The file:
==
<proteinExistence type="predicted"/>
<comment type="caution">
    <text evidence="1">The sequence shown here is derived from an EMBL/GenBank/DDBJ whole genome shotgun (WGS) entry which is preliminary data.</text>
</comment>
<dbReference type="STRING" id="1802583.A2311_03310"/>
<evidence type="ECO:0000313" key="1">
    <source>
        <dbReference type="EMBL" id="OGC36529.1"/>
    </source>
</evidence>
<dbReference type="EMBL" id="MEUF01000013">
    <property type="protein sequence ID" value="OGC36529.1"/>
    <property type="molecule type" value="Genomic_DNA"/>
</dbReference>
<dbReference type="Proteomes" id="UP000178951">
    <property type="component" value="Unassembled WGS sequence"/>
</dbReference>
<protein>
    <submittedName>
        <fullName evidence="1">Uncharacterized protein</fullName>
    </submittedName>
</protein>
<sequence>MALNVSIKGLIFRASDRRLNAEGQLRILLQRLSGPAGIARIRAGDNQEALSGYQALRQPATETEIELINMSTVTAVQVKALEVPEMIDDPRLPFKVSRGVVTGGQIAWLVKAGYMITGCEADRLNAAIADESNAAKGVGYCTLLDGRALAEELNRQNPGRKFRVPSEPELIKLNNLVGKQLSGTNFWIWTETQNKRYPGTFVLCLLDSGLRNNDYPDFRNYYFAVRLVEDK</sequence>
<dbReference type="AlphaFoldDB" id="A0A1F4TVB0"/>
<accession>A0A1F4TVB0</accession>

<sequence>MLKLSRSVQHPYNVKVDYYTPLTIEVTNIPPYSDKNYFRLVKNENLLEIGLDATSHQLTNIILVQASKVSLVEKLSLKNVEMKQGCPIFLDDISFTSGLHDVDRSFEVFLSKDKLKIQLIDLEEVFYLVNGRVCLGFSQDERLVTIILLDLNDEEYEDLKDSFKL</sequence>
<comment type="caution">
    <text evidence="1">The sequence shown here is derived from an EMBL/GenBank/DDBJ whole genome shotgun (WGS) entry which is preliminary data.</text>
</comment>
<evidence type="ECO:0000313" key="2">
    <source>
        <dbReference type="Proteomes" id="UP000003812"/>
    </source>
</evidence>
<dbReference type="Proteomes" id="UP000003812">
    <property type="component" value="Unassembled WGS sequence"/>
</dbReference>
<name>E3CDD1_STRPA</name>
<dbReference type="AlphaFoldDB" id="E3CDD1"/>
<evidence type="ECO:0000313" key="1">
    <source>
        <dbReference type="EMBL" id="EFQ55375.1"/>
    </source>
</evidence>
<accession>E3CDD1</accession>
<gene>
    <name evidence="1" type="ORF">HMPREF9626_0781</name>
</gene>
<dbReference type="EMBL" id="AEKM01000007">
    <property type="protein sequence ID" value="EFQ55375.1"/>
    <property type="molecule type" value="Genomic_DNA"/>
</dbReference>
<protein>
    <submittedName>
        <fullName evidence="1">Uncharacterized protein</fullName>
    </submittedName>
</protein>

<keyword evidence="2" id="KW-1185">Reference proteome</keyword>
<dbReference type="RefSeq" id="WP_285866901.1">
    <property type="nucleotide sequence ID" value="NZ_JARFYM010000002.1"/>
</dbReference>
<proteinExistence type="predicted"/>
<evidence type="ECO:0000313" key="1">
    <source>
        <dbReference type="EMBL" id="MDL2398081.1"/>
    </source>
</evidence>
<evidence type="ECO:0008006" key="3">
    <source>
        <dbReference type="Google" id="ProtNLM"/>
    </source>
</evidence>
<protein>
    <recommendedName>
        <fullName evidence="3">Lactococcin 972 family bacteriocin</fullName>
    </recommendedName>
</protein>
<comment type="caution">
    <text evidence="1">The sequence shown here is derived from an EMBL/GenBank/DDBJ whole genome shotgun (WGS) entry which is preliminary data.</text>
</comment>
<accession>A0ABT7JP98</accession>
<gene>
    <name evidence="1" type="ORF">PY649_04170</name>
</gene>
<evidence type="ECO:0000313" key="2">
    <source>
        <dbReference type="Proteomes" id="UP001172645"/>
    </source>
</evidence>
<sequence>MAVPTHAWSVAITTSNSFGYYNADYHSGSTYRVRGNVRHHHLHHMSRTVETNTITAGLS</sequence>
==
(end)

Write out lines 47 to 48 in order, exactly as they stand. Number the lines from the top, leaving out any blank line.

    <name evidence="1" type="ORF">HMPREF9626_0781</name>
</gene>